All the incidences illustrated above clearly show governments’ role in campus violence. Had government stayed away from campus politics and taken drastic measures to prevent campus violence, many worst form of campus violence could have been averted.

What motivates government to interfere with student politics and instigate campus violence? What incentives induce students to participate in partisan politics as well as to perpetrate campus violence?

Government’s motivation in dominating campus politics is rooted in its motivation of holding on to national power. Students are young, energetic, educated, and perhaps the most informed group in society. University campuses have always been the center of freedom of expression and the free flow of information. And students have always been the incorruptible voices of people in times of national crises and major threat to the very existence of any tyrannical government. Therefore, in an effort to suppress these dissent voices and put permanent hold on to power, government installs its cronies in the academic institutions.

In the process of enticing students into partisan politics, government provides them with a set of perverse incentives in exchange for students’ support. Students are provided with various benefits including opportunities of earnings from toll collections, holding onto seats in the residential halls, getting jobs, likelihood of future political appointments and, most importantly, getting away with committing crimes in campus. In return for these benefits, partisan student outfits counter any activities of the students’ organizations deemed threat to the existence of incumbent and the opposition political parties. Competition among various student groups for such benefits and attempt of rival student fronts to oust government beneficiaries lead to campus violence.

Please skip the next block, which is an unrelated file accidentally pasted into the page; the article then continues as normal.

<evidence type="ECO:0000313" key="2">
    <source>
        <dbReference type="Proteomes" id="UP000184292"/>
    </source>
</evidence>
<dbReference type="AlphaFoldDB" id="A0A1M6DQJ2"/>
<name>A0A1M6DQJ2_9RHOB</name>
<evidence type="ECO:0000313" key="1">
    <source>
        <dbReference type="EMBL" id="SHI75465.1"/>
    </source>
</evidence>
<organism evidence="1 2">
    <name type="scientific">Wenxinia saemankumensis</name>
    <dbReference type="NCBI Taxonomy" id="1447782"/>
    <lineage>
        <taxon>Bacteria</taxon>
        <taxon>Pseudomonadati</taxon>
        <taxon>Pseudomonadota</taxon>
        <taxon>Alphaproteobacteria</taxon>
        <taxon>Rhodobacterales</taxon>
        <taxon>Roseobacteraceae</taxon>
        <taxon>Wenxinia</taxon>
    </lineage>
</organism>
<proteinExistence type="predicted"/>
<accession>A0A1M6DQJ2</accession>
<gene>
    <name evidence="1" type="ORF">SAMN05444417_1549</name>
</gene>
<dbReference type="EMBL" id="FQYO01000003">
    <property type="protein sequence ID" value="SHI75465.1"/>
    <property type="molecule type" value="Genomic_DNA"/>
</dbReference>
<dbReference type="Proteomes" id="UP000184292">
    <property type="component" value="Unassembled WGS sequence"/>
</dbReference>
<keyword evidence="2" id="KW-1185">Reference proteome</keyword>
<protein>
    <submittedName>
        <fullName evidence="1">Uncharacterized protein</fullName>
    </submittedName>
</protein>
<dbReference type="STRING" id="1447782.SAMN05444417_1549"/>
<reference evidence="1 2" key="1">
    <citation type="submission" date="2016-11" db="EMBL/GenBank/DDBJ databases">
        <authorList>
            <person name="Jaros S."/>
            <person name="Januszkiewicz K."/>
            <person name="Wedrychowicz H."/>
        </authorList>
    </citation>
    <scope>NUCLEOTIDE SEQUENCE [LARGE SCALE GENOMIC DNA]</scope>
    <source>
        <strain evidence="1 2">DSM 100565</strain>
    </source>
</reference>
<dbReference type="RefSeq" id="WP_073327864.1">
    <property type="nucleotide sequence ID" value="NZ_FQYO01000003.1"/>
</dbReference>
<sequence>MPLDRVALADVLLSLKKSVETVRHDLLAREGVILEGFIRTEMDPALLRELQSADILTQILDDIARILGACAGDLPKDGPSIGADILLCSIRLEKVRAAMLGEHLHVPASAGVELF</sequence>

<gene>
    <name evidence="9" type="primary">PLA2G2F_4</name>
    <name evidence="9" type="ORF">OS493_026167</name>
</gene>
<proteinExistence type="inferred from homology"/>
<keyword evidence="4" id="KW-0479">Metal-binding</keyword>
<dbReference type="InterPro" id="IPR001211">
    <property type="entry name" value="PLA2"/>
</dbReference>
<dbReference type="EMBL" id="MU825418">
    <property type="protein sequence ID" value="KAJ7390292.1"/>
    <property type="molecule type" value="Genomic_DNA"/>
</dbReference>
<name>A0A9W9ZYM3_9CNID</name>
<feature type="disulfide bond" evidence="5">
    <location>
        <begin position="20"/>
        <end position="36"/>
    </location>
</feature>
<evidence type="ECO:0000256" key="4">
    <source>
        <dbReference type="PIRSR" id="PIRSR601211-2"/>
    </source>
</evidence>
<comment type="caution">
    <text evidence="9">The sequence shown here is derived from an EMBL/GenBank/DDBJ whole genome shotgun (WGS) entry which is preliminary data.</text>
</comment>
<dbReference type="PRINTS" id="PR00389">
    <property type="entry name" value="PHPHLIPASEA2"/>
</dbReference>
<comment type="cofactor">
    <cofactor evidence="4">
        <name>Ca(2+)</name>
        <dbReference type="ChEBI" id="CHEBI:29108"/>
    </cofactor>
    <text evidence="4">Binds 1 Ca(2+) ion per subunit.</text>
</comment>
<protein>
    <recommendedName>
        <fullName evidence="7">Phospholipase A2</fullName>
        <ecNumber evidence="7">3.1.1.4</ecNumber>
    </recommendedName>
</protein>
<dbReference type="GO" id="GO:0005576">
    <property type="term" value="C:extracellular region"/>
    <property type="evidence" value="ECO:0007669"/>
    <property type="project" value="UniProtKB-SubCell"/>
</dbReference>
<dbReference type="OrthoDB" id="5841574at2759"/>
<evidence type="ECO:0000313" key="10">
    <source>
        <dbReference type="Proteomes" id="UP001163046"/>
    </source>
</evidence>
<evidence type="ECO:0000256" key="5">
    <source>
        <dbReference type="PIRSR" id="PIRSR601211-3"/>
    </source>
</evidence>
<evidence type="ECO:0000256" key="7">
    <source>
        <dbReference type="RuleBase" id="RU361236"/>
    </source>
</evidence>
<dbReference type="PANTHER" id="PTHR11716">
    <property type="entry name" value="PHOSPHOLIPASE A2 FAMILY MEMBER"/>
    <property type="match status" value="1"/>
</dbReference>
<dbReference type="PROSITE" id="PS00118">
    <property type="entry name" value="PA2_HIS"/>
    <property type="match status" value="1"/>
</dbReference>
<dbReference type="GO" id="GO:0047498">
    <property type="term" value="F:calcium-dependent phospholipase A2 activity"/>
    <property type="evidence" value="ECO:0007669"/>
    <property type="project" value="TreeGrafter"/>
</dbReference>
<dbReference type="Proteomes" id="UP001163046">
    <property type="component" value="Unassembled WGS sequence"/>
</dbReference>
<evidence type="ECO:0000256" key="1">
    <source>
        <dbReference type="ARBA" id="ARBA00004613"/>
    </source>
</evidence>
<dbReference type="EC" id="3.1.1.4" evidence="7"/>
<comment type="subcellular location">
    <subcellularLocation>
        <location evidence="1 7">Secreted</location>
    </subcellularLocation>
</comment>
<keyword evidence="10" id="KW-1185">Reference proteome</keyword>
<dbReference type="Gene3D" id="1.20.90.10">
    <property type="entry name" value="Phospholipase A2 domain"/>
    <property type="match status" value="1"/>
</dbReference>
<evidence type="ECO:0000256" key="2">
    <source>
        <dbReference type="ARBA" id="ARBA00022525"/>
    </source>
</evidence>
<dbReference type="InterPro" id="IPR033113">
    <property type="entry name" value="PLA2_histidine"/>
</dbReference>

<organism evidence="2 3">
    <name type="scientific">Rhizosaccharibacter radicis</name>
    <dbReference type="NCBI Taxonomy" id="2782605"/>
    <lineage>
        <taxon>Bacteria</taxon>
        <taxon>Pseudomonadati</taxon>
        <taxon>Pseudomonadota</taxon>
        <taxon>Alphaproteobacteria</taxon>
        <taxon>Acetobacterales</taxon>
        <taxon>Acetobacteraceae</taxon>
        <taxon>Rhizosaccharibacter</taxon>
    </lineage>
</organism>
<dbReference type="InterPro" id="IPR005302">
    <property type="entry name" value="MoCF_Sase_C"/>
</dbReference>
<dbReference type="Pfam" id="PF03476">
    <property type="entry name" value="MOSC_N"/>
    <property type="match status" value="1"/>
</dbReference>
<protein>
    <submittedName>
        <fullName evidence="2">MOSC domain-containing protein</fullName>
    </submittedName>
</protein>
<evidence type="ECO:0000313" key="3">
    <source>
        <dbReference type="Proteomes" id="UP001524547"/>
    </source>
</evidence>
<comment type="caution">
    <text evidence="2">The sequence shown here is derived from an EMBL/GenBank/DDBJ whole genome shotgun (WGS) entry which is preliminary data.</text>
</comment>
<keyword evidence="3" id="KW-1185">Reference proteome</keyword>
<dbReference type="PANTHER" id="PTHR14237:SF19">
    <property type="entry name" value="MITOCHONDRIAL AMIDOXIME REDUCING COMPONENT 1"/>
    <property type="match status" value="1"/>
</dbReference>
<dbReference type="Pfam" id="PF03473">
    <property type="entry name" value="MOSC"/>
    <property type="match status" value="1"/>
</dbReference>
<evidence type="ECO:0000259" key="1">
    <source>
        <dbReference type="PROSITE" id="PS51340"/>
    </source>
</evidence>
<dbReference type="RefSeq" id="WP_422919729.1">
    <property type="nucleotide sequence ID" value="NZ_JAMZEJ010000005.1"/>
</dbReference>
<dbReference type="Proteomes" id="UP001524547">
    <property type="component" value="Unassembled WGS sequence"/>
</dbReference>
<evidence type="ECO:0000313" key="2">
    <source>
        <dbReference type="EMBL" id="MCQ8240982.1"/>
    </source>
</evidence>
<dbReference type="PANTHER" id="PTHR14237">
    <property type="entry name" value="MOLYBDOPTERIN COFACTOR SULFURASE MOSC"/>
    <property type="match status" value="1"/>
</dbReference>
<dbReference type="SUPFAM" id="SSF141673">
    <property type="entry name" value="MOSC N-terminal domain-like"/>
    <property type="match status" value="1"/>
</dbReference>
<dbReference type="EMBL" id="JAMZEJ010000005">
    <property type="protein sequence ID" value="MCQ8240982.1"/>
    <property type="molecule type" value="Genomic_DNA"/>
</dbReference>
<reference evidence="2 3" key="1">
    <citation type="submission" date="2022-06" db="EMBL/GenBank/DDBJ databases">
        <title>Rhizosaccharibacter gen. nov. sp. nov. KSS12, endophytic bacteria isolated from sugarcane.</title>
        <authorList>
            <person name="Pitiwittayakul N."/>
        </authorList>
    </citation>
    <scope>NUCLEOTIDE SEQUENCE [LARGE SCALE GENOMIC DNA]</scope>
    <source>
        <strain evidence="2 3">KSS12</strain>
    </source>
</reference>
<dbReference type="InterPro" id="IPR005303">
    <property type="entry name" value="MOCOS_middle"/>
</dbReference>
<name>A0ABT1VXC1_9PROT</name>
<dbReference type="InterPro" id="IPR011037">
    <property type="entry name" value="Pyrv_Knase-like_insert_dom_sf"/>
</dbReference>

According to a report published in May 4, 2001, issue of the Daily Janakantha by Akhil Poddar, campus violence, over the three decades since country’s liberation in 1971, cost 118 lives with more than 10000 students, teachers, staffs and outsides injured. In addition to precious lives, campus violence also costs students lost academic years and the country more resources per student to make up for each year lost due to campus violence. Had there been no Ershad vocation, this author could have been graduated four years earlier from his alma mater, Dhaka University.

Such quid pro quo relationship between government and students must stop. As long as such status quo remains in place, government will keep meddling with student politics, students will get engaging in partisan politics, and campuses will get embroiled in violence.

Current trend in the student politics is the bi-product of the state of our national politics. As stated in the preceding paragraph, national politics and partisan politics on campuses maintain a symbiotic relationship. Proposing a wholesale ban on student politics while ignoring current state of the national politics is like a steering a ship into the wind, not knowing the direction. Failure of the past governments does not justify the use of undemocratic means to stop individuals’ rights to political discourse.

Alternatively, through constructive debate, the stakeholders can find solutions to campus violence. The solution shall include a positive set of incentives for both government and the opposition political parties so that they would be aversed to interfering with student politics and a set of incentives for students so that would be reluctant to invite ideologies that only serve interests of partisan politics.

If government upholds rules of law and guarantee students with quality of education, safe and quality campus environment, seats at the residential halls, merit based and non-discriminatory recruitment policies for jobs, only then will students shun destructive and partisan politics and campus violence will be the story of the yesteryear.

Laws that do not provide incentive based enforcement are meant to be broken. In the United States, a speeding ticket costs a violator his income in the form of court fees, fines and higher insurance premium for several years. And this monetary damage for traffic violation provides drivers with incentive not to speed. We, therefore, instead of proposing drastic measure to resolve a problem, must search for solutions that reward good deeds and penalize aberrant and destructive behaviours. #

ABM Nasir, Ph.D. is Assistant Professor and Lead Faculty of Economics, School of Business, North Carolina Central University, Durham, NC.
April 30, 2007